What do you know about Keratosis Pilaris? AKA CHICKEN SKIN!
Keratosis Pilaris usually comes in a clusters of small bumps on the skin, usually on appearing on the back of the upper arms, thighs, and butt, this is a condition that affects as many as 40 percent of adults women.
Keratosis Pilaris is caused by keratin building up in the hair follicle, forming a plug of Keratin (Keratin is a fibrous protein forming the main structural constituent of hair). Know one seems to know why it happens. Unfortunately, Keratosis Pilaris can flair up even more when your skin is dry, so ladies when you treat it like acne by rubbing it with salicylic acid or exfoliating products can actually make it worse.
[custom_gallery gallery=”35″ width=”150″ height=”150″]
- Use a moisturizer that contains lactic acid . Research has proven that Lactic acid helps break up the keratin that clogs up hair follicles, leaving those unsightly bumps.
- Amlactin and Lac-Hydrin are two brands that can be purchased without a prescription.
- Find a moisturizer that uses glycolic acid. This helps to dissolve the dead skin and buildup in the hair follicles
- If you are unable to purchase a specialized brand of moisturizer for your bumps, look for mild lotions advertised for sensitive skin. Some ingredients in regular lotions can worsen your keratosis pilaris.
2) Use an exfoliant. Use an exfoliant. Although softening skin is the best way to reduce keratosis pilaris, rubbing off some of the dead skin and buildup can help to improve the condition. Avoid anything too abrasive though, as this can cause damage to your skin in the long run.
[spoiler title=”Buffy by Lush” open=”yes” style=”simple”]Tough on rough bottoms Massage our Buffy body butter all over your wet skin in the bath or shower to make you softer and smooth to the touch, paying special attention to your backside. We add ground rice, almonds and beans to Buffy to act as exfoliants; the rough textures eliminate lumps and bumps and sloughs away dry skin cells to reveal brighter, fresher looking skin. Rinse off the exfoliating bits and pat yourself dry. There’s no need for body lotion after a Buffy slaying session, because the cocoa and shea butters keep your skin beautifully smooth, moisturized and soft to the touch.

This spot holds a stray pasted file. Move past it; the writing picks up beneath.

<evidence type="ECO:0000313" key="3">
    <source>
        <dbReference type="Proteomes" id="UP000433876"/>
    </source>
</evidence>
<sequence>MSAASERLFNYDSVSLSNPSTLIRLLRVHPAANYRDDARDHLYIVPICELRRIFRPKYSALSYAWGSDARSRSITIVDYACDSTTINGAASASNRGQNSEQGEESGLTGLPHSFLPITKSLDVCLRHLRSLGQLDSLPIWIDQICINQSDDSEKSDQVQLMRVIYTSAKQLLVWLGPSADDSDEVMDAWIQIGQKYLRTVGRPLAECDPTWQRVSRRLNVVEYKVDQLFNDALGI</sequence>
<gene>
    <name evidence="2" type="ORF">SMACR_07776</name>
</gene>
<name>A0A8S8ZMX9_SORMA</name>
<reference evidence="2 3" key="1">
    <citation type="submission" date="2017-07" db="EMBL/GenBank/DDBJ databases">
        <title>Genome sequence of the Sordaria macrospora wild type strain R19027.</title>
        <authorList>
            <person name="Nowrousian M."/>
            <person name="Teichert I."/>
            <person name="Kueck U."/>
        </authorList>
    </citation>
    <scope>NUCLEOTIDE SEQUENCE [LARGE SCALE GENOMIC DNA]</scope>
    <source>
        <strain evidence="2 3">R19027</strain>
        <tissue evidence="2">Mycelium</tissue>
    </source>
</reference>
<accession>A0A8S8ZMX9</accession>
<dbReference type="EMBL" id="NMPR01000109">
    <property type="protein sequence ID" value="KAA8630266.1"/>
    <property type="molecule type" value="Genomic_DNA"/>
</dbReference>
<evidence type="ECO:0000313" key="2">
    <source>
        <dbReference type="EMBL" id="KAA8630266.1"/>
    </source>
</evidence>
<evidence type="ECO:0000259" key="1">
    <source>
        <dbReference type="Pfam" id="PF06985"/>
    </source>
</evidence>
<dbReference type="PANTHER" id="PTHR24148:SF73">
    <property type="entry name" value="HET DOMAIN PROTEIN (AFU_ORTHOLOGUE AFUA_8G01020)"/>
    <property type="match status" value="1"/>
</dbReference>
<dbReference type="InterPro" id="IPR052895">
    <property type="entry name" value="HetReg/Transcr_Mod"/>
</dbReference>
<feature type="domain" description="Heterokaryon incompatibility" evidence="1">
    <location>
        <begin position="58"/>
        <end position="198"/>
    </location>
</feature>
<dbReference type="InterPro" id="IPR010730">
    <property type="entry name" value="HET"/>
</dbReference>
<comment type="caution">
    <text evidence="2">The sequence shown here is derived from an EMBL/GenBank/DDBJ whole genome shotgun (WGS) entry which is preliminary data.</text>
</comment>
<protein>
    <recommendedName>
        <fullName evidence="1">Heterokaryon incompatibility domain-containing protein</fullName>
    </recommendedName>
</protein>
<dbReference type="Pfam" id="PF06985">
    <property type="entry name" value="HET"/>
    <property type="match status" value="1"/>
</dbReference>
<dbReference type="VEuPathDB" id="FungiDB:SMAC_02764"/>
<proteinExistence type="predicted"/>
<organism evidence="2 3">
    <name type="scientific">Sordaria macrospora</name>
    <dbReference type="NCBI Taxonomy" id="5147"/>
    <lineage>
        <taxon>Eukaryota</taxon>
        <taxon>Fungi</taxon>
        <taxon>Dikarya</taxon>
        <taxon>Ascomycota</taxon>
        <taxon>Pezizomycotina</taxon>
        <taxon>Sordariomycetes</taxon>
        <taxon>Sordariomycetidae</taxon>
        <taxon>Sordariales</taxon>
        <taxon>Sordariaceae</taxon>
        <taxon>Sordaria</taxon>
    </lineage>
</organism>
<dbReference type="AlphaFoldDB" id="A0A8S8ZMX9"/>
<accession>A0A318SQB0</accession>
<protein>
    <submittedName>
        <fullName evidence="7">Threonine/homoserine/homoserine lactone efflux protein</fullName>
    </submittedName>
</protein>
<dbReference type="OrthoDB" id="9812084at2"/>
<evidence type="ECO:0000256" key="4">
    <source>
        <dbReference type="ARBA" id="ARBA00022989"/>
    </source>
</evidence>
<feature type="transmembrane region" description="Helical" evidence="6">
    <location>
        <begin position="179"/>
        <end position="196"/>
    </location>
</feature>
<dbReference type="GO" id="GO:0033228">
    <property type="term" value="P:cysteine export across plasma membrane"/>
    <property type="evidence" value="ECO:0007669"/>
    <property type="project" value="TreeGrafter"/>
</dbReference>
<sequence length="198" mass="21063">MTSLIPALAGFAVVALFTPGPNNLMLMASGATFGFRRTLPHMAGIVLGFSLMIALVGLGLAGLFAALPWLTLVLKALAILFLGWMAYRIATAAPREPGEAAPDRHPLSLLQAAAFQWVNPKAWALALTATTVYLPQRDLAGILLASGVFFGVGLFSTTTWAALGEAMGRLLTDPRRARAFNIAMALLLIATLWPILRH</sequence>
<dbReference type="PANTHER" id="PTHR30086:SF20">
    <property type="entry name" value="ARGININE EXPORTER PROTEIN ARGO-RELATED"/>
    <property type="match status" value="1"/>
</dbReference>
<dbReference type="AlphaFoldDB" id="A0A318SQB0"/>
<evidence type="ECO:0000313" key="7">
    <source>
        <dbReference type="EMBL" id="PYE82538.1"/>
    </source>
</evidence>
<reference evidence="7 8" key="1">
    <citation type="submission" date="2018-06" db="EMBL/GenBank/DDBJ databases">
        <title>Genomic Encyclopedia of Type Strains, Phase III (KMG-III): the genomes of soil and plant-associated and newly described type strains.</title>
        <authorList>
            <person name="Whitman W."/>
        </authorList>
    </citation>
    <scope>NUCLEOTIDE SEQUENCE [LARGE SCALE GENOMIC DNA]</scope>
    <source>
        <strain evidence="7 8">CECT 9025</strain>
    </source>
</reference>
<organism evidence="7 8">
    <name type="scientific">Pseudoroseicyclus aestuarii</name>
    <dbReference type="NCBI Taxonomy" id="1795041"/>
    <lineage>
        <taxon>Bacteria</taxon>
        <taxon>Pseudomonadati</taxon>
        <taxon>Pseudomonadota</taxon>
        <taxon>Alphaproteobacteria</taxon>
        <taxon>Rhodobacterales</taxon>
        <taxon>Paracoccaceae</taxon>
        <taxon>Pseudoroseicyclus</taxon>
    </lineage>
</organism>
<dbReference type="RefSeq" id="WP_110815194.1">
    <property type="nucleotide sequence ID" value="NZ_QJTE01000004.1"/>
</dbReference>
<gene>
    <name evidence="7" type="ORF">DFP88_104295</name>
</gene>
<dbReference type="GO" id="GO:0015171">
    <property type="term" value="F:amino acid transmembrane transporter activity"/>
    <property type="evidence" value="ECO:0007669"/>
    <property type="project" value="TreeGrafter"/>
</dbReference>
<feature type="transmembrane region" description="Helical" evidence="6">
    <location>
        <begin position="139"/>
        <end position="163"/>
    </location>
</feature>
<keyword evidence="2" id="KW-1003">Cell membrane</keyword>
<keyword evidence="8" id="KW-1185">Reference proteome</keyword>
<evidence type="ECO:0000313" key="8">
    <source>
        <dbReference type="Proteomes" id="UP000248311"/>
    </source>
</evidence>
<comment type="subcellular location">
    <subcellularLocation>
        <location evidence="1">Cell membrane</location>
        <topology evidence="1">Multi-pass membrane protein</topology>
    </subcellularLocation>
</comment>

3) Treating Skin Indirectly: Take oatmeal baths. They will smooth and hydrate itchy skin. Do this at least once a week for maximum benefit.
[spoiler title=”Aveeno Oatmeal Bath” open=”yes” style=”simple”]This soothing bath treatment for itchy, irritated skin is made of finely milled 100% pure ACTIVE NATURALS® Colloidal Oatmeal—an ingredient long recognized for its ability to relieve itching. When dispersed in water, this powder forms a soothing milky bath that works as a natural cleanser, provides temporary skin protection, and relieves irritation and itching.
4) Try a humidifier. If you live in a dry area, your skin will be extra sensitive, and a humidifier can help. By adding moisture to the air, a humidifier can help your skin to stay soft.
[spoiler title=”Crane Cool Mist Humidifier” open=”yes” style=”simple”]Crane Cool Mist Humidifier: Whisper-quiet operation Auto-off function when water tank is empty Variable mist output control Removable water tank Variable humidity control feature Power-on light indicator 32-watts power Water tank capacity: 0.9-gallon or 3.4-liter Moisture output: 2.3-gallon or 8.7-liter per day Crane cool mist humidifier accommodates rooms up to 250-sq. ft.
5) Avoid too much hot water. Taking extremely hot baths or showers can scald the skin and dry it out. When possible take warm or cool baths and showers to lessen the effect of the heat on your skin.
6) Get a little sun. Keratosis pilaris is typically less noticeable in the summer, which may have ties to being in the sun. Spend a little time outdoors in the sun, I don’t mean sit out and bake! just get some sunlight to get the hormonal boost the sun provides while aiding your skin in clearing out dead cells.
7) Get a prescription. Take a visit to your dermatologist to get a prescription for medication which may help your case. Your doctor may prescribe you a pill, oil, or cream, but each should make a difference in improving your skin.
[spoiler title=”Disclaimer” open=”yes” style=”simple”]** Please understand that I am not a Doctor nor am I issuing you any medical advice. Everything that I have written comes from research I have found in books and the internet.*** [/spoiler]